3. FY-3C POD Results and Analysis

3.1. Strategies of FY-3C POD

The final precise orbit of FY-3C is generated using PANDA (Positioning And Navigation Data Analyst) software developed at GNSS Research Center of Wuhan University [27]. Each arc length of the POD is limited exactly to 24 h which is identical to the time period covered by daily GBM products delivered. This ensures that the orbit biases of one GEO are approximately similar, otherwise the deficient BeiDou orbits at the end-of-day of the last 5 min are propagated using high precision dynamic orbit fitting and integrating method. The BeiDou satellites in the attitude switch period are directly excluded in daily data processing because of their inferior orbit products.
The nominal attitude mode is used for FY-3C since the measured attitude data cannot been obtained in practice. The FY-3C satellite body fixed axes are regarded as parallel to the instantaneous orbit along-track, cross-track, and radial directions. The positioning antenna associated with the GNOS receiver is mounted on the top plane of the FY-3C body, and the antenna surface is parallel to the supporting plane. The axes of the antenna reference frame are parallel to the satellite body axes. Moreover, the origin of antenna reference frame is the antenna mounting point, the X, Y, and Z axes in antenna frame are parallel to the Y, X, −Z axes in the satellite body frame.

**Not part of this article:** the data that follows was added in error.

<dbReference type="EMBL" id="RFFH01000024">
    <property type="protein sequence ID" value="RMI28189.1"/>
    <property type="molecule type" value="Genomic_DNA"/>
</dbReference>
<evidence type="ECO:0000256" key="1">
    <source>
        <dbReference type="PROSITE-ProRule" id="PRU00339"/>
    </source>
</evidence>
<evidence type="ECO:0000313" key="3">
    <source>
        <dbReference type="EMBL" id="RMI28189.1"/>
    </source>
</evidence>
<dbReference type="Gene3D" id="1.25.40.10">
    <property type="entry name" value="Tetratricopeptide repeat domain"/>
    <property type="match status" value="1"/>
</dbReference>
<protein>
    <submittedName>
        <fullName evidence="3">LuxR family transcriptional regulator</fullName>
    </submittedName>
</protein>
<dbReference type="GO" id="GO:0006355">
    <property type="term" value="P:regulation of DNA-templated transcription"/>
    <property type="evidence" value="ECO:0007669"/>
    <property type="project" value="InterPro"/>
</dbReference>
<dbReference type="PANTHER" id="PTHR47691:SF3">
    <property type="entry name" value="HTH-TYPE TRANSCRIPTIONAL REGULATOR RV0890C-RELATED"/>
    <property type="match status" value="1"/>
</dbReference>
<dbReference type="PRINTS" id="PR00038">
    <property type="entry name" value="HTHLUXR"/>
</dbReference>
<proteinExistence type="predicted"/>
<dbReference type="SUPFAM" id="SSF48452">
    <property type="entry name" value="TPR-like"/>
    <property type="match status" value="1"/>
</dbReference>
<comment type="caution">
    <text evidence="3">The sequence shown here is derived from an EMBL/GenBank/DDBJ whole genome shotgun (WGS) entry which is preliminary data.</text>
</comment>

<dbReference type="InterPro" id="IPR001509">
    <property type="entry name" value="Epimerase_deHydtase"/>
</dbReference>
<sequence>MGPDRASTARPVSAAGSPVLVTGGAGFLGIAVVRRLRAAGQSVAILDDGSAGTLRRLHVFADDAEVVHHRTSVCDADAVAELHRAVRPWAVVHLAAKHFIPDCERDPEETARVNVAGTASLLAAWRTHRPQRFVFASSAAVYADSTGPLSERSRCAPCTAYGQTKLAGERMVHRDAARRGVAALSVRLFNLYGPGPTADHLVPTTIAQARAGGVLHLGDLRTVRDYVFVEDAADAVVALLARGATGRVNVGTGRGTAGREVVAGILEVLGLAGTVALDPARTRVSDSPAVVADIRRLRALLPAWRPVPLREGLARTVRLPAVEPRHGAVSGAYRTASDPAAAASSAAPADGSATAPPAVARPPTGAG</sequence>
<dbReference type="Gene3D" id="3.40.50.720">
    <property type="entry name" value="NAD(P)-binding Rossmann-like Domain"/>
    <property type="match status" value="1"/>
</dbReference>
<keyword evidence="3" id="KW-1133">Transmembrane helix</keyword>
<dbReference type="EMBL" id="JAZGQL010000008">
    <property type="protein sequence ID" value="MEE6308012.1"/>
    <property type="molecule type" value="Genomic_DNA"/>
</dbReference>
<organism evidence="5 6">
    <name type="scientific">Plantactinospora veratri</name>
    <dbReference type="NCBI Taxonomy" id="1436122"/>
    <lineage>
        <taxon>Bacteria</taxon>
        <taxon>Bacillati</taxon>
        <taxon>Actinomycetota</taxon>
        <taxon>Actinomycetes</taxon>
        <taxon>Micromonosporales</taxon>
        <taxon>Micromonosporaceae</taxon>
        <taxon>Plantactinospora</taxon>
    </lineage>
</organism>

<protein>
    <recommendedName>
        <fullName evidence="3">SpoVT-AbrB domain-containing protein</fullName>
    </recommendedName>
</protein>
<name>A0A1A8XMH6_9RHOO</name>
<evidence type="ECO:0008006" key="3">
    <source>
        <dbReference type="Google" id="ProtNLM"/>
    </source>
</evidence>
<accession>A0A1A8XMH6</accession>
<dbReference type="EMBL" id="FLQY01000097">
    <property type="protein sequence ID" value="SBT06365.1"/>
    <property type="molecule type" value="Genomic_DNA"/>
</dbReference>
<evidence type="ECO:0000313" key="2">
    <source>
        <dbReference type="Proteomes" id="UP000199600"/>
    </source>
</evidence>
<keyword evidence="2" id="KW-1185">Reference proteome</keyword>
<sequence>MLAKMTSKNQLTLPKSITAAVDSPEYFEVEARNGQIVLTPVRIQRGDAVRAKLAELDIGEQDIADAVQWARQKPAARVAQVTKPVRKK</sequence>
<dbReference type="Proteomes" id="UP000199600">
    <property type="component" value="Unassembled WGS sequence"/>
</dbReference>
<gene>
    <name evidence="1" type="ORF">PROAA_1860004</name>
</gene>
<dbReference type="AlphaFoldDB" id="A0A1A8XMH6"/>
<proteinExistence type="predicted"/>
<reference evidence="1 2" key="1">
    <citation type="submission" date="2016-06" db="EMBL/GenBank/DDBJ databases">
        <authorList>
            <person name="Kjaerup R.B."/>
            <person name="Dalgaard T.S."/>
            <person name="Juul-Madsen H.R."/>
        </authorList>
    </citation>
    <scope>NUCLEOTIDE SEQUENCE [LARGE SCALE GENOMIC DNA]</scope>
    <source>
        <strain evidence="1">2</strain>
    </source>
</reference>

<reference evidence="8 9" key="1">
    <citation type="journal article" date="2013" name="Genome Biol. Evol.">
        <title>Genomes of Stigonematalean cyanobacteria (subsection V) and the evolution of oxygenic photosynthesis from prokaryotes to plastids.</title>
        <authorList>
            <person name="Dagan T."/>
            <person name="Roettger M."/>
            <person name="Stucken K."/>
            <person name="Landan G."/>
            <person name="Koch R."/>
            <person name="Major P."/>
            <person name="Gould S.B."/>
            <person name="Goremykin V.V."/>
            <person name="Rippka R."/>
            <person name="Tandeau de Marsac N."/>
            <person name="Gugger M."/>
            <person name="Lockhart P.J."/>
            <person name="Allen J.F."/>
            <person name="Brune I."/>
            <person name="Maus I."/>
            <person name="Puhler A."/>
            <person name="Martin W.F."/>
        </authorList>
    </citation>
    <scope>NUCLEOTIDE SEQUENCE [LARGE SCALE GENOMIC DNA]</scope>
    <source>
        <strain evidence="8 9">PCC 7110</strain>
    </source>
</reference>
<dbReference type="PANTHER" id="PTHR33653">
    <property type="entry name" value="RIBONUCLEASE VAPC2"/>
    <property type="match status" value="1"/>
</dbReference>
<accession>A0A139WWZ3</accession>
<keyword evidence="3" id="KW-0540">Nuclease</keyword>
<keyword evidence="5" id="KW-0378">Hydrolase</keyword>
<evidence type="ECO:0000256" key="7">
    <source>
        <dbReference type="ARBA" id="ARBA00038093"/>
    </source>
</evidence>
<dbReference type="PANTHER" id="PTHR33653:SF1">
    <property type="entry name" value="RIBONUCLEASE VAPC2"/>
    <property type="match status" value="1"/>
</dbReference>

The ionosphere-free linear combinations of BeiDou code and phase are adopted as the basic observations. By considering the quantity of available dual-frequency BDS observation data, every six hours we estimate the atmospheric drag coefficients and the amplitudes of the periodic empirical accelerations acting on FY-3C orbit along-track and cross-track, but the empirical accelerations acting on the orbit radial are ignored. A more detailed configuration description is listed in Table 2.